“Then she just started saying ‘No, no, no, no, no’ and it sounded like someone might have been grabbing her,” he said.

Matt told the dispatcher the connection was still there, but he thought she had dropped the phone. He told the dispatcher about Lauren’s break-up with Rowland, and gave a physical description of Rowland, telling the officer Lauren had been in contact with campus police about the harassing text messages. The person working dispatch told Matt than an officer who had been working on that case was sitting right next to him. He muted the call while the two of them talked.

During this period, Matt and Jill McCluskey can be heard talking with each other.

“Let’s just concentrate on helping,” he said. “Let’s focus.”

The dispatcher came back on the line and began to clarify where on campus McCluskey might have been when the altercation occurred. Matt interjected, saying that someone had begun talking on the connection to Lauren’s phone.

A woman can be heard saying, “Hi, I have a backpack and ID and a phone.” Matt told the woman to stay there, explaining that he thought his daughter might have been mugged and that he was talking to police.

Matt then told the dispatcher that someone had found Lauren’s things, to which the dispatcher responded by asking if the woman could give a location. She did, and Matt told the dispatcher he thought it was very near McCluskey’s dorm.

Matt instructed the woman to call the police directly, and the dispatcher ended the call by asking Matt to call back if he and Jill heard anything else.

The altercation Jill McCluskey heard over the phone was Rowland attacking Lauren. He dragged her to a car in the parking lot outside her dorm and shot her to death with a borrowed gun. Police later chased him into Trinity AME Church in downtown Salt Lake City, where Rowland died of a self-inflicted gunshot wound.

Officials announce the results of two independent investigations into the University of Utah’s police department and the State justice system after the on-campus murder of student Lauren McCluskey. Pictured from left to right: President Ruth Watkins, former Public Safety Commissioner John T. Nielsen, Executive Director of the International Association of Campus Law Enforcement Administrators Sue Riseling, former Public Safety Commissioner Keith Squires, and current Public Safety Commissioner Jess L. Anderson. | Photo by Elise Vandersteen Bailey

Subsequent independent investigations found that the handling of the case was flawed. Among other issues, officers did not know how to check a suspect’s parole status, were not sufficiently trained to deal with domestic violence and were stretched thin in an understaffed department. U officials have chosen not to discipline any employees and, instead, focus on systemic changes suggested by the independent investigations.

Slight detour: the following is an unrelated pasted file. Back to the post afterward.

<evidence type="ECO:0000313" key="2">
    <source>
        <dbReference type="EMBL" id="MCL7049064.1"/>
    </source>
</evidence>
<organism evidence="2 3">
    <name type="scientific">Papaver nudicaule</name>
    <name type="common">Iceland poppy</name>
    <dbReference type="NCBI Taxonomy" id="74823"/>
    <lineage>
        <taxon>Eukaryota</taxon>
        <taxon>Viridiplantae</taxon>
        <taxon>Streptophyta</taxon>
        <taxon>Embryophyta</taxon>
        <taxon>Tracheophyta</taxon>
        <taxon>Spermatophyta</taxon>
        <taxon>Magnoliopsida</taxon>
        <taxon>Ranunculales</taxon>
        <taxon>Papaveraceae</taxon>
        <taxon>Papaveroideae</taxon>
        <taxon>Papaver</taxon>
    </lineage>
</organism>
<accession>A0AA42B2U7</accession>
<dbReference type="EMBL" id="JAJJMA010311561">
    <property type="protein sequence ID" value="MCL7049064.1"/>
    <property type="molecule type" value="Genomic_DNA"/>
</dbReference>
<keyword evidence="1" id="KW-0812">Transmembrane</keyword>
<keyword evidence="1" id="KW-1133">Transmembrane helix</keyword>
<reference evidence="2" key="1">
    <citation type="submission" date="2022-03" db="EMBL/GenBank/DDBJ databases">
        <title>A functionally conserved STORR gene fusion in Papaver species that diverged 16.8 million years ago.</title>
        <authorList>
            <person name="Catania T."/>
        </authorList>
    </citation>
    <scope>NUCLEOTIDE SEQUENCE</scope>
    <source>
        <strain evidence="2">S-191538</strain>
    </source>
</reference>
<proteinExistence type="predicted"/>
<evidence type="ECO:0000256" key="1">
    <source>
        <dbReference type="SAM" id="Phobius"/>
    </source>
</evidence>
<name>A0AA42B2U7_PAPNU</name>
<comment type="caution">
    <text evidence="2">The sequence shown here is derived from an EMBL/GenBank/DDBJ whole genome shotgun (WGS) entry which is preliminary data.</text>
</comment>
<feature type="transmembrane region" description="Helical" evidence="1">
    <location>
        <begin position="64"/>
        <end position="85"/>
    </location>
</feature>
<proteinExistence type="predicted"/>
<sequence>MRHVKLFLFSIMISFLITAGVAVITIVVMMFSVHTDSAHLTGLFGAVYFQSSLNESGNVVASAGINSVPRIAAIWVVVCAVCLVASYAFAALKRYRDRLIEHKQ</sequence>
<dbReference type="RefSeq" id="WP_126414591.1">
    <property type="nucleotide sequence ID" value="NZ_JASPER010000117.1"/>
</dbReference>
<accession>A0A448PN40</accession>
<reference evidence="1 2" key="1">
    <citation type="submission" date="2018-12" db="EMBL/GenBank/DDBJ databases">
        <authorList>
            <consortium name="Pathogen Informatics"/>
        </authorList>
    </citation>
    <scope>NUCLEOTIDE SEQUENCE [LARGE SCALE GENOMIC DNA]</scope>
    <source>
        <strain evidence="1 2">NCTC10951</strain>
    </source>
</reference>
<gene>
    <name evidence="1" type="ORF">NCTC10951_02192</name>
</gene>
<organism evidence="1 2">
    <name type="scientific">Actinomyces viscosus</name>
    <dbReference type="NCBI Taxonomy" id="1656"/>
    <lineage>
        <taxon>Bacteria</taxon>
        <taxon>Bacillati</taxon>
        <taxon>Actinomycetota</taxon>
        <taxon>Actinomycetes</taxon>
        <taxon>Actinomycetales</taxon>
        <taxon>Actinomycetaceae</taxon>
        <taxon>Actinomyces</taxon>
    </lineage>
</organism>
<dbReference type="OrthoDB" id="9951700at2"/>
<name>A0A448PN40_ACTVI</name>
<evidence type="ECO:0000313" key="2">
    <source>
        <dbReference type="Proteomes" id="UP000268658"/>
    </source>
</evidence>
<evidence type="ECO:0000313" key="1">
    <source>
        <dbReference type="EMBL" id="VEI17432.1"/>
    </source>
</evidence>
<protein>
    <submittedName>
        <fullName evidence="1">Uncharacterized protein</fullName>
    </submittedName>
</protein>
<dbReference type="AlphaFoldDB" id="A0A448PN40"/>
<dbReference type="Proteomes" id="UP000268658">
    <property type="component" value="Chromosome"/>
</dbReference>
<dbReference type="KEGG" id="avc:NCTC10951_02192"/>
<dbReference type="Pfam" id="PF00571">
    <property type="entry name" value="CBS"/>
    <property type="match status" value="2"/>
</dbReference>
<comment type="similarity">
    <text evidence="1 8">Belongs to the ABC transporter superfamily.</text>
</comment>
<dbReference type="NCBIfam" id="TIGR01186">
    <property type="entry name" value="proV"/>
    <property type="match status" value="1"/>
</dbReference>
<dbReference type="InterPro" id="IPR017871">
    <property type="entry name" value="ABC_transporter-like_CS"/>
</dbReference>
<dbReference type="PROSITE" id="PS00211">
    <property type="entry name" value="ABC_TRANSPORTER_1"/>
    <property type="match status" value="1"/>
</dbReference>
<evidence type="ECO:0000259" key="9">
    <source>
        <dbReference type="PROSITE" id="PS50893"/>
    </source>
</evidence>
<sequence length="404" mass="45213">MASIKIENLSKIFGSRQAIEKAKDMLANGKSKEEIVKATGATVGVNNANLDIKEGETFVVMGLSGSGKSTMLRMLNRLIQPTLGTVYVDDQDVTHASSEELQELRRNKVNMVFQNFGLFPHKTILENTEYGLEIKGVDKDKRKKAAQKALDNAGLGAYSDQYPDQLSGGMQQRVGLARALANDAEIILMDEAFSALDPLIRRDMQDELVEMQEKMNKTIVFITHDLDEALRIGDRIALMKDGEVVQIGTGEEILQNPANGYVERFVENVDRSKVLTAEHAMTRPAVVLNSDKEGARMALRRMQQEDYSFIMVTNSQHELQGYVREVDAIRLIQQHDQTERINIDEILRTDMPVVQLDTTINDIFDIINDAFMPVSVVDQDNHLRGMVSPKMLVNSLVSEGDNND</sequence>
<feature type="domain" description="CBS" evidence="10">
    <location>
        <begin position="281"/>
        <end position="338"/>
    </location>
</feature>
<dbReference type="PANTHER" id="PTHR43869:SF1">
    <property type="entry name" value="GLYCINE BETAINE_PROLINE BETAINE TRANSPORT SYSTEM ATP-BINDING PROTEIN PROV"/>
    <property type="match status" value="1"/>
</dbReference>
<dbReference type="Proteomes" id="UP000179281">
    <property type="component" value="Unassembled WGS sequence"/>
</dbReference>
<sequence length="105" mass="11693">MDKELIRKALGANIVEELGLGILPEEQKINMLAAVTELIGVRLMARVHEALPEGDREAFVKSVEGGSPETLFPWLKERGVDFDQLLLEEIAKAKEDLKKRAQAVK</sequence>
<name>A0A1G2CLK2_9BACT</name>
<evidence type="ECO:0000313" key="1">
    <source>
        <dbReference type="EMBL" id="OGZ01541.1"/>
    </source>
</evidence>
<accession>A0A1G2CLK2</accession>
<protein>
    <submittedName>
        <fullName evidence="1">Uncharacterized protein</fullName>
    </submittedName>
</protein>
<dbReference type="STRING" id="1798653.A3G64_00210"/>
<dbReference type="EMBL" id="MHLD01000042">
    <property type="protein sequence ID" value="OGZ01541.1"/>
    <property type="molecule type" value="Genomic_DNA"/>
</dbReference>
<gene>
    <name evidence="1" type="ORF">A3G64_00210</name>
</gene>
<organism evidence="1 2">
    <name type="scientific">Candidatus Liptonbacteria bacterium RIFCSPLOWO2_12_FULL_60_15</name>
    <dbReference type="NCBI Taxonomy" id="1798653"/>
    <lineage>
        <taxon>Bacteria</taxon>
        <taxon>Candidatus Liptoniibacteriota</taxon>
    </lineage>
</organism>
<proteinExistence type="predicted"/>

McCluskey’s parents have objected to this, saying that their daughter’s murder could have been prevented and certain employees should be disciplined. They have noted that none of the Oct. 10 calls, in which Jill “explicitly stated” she believed Rowland was dangerous and Lauren might be hurt were linked to Lauren’s later contact with police until after her murder.

Jill and Matt McCluskey also noted that dispatchers seemed to be unaware of their daughter’s earlier calls each time she contacted them. They say she “was asked to frame her concerns anew, repeatedly respond to the same list of questions, and fill out the same forms.” The released audio seems to support these claims.

After U officials released the audio from the calls, Jill McCluskey tweeted that, “[The calls] are painful to hear. Hopefully they will have a positive impact on safety for women on college campuses going forward.”

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About the Contributor
Elise Vandersteen Bailey
Elise Vandersteen Bailey, Investigative Coordinator
Elise is the Investigative Editor at the Daily Utah Chronicle. In her almost four years at the paper, she has won nearly 20 awards from professional journalism organizations. She currently attends graduate school at the U, studying Public Policy and Population Health Sciences, and spends her free time wondering whether it's too nerdy to Tweet whatever "cool" graph she's found most recently.